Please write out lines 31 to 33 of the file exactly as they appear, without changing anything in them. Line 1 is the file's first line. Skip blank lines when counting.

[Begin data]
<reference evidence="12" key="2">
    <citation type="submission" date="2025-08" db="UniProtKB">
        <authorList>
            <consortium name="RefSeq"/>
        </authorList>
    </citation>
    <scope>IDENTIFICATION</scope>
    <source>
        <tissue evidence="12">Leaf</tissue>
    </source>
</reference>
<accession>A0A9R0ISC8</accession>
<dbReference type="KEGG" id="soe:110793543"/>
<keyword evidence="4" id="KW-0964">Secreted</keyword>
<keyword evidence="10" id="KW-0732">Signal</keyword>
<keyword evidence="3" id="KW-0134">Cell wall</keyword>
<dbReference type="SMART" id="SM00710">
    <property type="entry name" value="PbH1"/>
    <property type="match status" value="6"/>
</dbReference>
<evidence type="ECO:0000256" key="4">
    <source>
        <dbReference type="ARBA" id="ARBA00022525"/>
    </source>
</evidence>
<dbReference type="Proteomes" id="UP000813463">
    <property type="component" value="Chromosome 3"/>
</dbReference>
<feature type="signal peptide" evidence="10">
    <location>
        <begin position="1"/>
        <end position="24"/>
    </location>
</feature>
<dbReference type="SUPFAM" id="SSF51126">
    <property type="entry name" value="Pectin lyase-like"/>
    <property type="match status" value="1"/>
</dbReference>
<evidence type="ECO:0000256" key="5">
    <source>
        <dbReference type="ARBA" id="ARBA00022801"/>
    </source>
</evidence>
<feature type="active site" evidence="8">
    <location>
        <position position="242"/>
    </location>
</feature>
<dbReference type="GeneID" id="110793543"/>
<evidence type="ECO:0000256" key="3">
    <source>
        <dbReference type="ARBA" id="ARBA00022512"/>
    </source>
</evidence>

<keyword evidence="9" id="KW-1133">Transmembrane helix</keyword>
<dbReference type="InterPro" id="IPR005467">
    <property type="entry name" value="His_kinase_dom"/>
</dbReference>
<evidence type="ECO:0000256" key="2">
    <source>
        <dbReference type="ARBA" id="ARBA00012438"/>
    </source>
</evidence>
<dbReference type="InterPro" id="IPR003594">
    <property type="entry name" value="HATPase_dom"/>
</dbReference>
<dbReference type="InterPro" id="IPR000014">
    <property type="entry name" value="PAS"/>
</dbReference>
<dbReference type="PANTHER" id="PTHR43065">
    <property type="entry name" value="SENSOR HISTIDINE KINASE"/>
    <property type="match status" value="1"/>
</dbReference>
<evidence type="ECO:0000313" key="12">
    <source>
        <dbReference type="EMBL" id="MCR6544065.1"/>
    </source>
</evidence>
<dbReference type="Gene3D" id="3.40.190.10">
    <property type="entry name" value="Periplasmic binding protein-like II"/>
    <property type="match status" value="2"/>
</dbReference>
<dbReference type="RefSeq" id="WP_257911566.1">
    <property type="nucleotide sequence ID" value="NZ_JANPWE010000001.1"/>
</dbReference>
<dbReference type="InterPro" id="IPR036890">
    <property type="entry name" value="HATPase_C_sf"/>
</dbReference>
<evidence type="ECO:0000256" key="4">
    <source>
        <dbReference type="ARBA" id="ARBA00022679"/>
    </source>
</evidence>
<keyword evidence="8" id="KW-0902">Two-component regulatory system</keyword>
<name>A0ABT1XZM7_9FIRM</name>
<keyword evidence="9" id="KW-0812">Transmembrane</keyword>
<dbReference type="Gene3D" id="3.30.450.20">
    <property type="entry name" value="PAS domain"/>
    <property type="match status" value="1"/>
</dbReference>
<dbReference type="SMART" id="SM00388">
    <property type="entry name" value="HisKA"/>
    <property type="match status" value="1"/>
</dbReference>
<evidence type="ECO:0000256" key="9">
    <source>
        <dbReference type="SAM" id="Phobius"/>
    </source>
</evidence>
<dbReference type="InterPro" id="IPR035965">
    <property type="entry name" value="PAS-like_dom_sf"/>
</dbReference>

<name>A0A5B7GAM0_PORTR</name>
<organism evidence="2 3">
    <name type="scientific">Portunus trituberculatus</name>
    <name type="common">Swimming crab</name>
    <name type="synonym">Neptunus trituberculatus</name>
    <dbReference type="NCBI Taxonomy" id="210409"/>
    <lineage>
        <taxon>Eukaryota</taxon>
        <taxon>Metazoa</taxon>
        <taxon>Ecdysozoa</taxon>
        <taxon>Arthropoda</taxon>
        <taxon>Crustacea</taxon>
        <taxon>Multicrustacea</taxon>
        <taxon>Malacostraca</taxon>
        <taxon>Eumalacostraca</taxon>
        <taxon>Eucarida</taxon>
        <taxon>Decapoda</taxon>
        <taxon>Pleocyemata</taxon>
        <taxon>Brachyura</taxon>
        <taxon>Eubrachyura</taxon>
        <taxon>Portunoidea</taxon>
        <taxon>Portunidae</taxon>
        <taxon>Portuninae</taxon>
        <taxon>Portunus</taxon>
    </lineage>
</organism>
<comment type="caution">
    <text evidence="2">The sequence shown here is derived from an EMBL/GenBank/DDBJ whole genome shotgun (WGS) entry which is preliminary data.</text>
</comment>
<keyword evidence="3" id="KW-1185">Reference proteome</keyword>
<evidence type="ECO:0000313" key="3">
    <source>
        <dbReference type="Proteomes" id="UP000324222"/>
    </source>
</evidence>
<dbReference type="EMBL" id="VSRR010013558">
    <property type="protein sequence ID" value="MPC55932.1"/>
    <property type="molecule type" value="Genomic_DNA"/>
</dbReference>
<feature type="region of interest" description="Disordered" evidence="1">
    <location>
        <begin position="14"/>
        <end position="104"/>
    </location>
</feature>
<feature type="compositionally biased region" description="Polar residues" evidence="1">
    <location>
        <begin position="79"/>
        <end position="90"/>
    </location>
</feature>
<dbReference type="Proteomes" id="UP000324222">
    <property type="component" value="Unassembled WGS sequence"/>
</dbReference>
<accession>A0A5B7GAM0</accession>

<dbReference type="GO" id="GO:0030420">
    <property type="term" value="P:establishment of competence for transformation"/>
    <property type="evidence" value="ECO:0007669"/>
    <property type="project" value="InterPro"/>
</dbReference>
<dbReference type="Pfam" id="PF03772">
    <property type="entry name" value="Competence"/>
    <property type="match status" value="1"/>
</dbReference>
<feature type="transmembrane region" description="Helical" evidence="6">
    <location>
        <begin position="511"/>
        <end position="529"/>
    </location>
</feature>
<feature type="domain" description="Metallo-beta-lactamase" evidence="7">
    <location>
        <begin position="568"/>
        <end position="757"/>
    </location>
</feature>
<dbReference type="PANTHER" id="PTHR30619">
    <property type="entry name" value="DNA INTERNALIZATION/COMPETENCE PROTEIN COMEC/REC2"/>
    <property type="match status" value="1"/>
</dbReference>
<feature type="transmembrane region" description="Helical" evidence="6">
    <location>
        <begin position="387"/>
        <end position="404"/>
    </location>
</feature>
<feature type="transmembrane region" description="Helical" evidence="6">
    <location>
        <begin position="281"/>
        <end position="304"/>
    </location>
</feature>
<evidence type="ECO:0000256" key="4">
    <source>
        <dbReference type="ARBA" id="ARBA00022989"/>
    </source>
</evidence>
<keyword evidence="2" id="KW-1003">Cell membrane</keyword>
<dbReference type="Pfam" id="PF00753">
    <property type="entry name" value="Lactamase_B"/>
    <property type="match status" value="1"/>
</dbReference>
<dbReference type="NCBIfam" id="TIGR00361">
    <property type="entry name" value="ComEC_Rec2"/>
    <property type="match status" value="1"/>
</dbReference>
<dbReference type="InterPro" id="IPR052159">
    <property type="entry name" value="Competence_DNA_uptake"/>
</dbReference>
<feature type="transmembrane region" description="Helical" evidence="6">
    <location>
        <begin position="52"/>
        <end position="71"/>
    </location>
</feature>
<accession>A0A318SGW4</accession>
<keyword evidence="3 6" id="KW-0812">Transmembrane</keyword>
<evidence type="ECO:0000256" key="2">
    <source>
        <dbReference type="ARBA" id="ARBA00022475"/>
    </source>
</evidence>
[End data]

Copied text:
        <begin position="1"/>
        <end position="24"/>
    </location>